Samuel Hamblin Steele

An Autobiography


I, Samuel Hamblin Steele was born at Plattsburgh, Clinton County, New York State, July 15, 1822.

My father was William Steele, my mother Almira Hamblin. My father died in 1825. I was sent to a Poor House. Shortly after, I was bound out to a man named Nathaniel P. Robert, his wife's name was Mariah. I lived with them until I was 21 years old. I worked in a saw mill, I loaded heavy logs until I could see stars of fire fly from my eyes, which affected me ever after.

In 1835 at Galdonsville, near Utica, I took the ague and the black canker which nearly took my life. I was sick for twelve months.

I went to Chicago, 12 miles west on the Des Plaines river. Here I helped Peery Flazier run the engine on the lathe mill. I tied the lathe for him. I had to go to Chicago for provisions. One day after purchasing the provisions, and started home, a fierce storm came up. The wind blew my hat back to town. I ran back to get my hat. I had to crawl on my hands and knees back to the cutter. I wrapped myself in a buffalo skin. I was so chilled I began to cry. The hail and snow fell so fast I couldn't see the road. I untied the horses hoping that they would find their way home, but they would not face the wind. Instead they followed another sleigh which was going toward Widow Berries who lived at Berries Point. When the horses got to her place the team stopped. The people in the house heard the bells and ran out. They couldn't awaken me. I had cried myself to sleep. They thought I was dead. They took me in the house, and rubbed me with brandy. In about an hour I was all right. A search was made for me. Next morning they found me. The man in the sleigh ahead of me had frozen his face, his hands and feet.

I worked for a man named Davis in a brick yard for $10.00 a month. George Walker heard I was there and he sent Captain Hall to get me to work on his boat. Here I made two or three dollars as cabin boy. I landed at St. Louis. I found a man who was going 12 miles my way. When we got near his home it was very dark, the team ran off the road, the wagon and I fell 15 feet, the box on top of me. It hurt me bad. I stayed there a few days then went on my way.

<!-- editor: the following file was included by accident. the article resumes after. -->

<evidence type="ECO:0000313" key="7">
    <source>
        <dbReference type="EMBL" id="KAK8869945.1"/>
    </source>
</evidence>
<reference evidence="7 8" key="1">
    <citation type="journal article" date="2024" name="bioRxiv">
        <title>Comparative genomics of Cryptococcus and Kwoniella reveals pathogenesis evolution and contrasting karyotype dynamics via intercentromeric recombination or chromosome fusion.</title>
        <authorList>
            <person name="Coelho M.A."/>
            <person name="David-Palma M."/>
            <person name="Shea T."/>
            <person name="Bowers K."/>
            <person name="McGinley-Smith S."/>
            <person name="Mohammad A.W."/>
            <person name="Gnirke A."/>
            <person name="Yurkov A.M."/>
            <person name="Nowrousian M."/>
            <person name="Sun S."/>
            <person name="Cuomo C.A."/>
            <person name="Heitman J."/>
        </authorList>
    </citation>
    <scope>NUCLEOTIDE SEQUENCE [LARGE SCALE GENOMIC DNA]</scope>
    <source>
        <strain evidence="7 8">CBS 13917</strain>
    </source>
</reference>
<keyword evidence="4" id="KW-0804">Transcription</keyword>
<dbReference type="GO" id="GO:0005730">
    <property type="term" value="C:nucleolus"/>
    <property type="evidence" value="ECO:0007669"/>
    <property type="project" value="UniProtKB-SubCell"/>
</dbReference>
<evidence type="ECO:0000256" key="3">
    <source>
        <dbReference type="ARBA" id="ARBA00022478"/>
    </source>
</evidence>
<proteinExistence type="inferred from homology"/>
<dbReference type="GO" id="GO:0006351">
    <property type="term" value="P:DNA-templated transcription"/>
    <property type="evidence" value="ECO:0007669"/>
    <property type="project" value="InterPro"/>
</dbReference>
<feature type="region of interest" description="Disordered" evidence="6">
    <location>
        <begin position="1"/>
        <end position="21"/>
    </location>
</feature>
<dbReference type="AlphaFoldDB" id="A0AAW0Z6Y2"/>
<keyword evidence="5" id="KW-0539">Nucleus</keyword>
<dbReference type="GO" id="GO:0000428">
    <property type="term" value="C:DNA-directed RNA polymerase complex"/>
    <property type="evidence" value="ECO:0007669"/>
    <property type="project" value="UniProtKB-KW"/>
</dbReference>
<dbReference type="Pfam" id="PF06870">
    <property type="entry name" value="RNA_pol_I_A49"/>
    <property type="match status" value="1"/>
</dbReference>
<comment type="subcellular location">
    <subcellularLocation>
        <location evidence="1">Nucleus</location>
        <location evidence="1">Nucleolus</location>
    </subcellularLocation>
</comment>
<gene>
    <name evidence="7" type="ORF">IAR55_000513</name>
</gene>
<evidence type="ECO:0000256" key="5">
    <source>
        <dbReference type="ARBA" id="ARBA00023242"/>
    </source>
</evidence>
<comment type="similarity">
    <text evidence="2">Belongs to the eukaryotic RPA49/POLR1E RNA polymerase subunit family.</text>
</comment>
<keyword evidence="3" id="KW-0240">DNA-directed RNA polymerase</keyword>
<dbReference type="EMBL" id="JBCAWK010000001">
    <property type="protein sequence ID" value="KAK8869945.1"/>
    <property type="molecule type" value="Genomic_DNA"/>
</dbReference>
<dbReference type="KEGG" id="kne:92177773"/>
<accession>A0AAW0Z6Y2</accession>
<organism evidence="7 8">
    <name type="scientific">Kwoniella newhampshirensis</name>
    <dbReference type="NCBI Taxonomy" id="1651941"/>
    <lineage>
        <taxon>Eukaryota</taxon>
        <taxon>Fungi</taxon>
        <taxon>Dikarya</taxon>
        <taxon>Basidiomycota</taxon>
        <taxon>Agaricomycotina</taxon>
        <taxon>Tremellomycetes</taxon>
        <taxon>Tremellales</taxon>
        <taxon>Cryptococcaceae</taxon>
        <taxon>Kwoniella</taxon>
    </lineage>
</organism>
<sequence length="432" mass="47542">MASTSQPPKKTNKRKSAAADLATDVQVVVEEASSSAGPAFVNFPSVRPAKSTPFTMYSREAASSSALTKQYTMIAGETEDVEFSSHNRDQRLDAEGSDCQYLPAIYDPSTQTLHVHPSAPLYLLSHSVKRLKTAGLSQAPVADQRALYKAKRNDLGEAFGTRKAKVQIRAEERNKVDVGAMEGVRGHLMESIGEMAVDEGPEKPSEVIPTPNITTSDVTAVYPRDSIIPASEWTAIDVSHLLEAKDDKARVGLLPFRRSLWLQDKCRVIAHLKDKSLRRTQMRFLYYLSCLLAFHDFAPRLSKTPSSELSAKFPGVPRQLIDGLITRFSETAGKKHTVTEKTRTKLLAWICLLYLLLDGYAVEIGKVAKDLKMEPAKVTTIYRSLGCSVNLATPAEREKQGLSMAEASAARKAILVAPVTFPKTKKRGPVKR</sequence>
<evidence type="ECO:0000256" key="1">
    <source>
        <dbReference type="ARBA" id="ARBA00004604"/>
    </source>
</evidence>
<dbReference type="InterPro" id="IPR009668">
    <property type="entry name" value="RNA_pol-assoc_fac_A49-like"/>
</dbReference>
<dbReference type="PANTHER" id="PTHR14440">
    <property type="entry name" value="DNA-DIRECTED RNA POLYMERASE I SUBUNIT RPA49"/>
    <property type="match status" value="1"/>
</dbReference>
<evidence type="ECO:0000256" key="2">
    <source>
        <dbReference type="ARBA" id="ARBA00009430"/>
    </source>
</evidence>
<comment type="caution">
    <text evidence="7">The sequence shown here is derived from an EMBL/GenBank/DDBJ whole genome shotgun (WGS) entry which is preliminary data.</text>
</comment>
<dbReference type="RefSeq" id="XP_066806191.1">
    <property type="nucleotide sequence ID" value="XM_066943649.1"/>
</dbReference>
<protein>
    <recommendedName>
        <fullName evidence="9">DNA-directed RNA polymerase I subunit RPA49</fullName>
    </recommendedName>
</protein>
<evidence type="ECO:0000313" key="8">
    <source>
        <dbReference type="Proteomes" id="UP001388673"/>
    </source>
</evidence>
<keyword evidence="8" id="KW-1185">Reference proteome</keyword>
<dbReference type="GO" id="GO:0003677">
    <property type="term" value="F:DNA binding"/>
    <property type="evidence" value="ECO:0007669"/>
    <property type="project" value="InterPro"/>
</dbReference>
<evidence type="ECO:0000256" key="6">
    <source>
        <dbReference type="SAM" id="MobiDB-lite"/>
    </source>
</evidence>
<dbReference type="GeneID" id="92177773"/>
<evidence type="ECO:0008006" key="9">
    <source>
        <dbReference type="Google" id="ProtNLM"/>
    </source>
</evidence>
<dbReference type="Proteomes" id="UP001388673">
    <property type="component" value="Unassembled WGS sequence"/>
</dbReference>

In 1838 I stayed with the Walkers and went to school. We had lots of fun at night and stayed out late. Walker got mad at me so I left in 1839.

I went with James Brown and his mother to Walnut Grove. I was driving across the canal, the hind wheel came off, turned the wagon over. Mrs. Brown and myself fell 15 feet on to the hard ice. I broke my collar bone. She broke her breast bone. We got to Walnut Grove. I went to school. There was about 90 pupils, part Mormon, part Gentiles.

Jan. 1, 1840 I boarded with Betsy Burton. I had my sleigh and horses. I went with Roxie and Theda Grant, sisters of Teddy Grant. We had good sleigh rides and lots of fun that winter. William Smith, the brother of the Prophet Joseph, married one of the Mrs. Grant's girls. He came to preach. The first Mormon I ever heard preach. He made the Bible so plain and proved his doctrine so clearly that it concerned me which no other preacher ever did.

He came to organize the Walnut Grove Branch and gave out a Prayer Meeting to be held at Mother Smith's house on account his mother was old and almost blind. She lay in a bed with curtains around it. William Smith opened the meeting and said it was the privilege of anyone that belonged to the Church to speak in tongues and interpret. Columbus Gaylord was there a few nights before. After school he said he could speak in tongues. He mumbled a mess of stuff and said it was the gift of tongues. He laughed and made fun of the gift of God. Betsy Burton went over to him white as a sheet and knelt down by him and prayed in tongues. The old woman in bed said, "If you will hold me up in bed I will interpret that tongue." Her son held her up.

She said that the tongue was to a certain young man in the room, he was making a mockery of the gift of God. If he didn't repent, he would be smitten with boils from his head to his feet. (Which I saw fulfilled upon his head.) She said, "This may be the last time I will ever be able to speak, and I testify that this is the true Church of God." The truth of her testimony ran from my head to my feet. Others spoke in tongues and I was convinced of the truth of this work.

A few days later they went to baptize Tim Grant and I was next in the water, which I have never regretted. William Smith stayed 4 or 5 weeks, done a lot of good and baptized many.

Here I got acquainted with Claire Thayer and ran away with her. Her father didn't want her to marry a Mormon. Leeger Austin and Sarah Burton went with us. Leeger married us in a boat in the middle of the river, without a license. I went to Conference in the Grove, Lebeas Coon presided. At the meeting John Lander nominated me to be ordained to the lesser priesthood. Lebeas Coon asked me to talk. I don't know what I said but he told me I had spoke near to the point. He said I was young and did not understand the responsibility of taking the priesthood upon me. The meeting closed, they all went home but I just sat there on a bench. Here the devil came and began to talk to me. He said the Mormons would not ordain me. He said, "See the trees where you have prayed so many times, what good has it done you? You better go back to your friends." I sat there like a stone, I could hardly walk. Who should I meet but Lebeas Coon. He slapped me on the shoulder and said, "In the name of Jesus Christ come out of him." As soon as he touched me the devil left. Then he told me everything the devil had said. I cried for joy and thanked the Great God. Brother Coon said, "You will have the priesthood conferred upon you and God will bless you." I have great evidence of this work.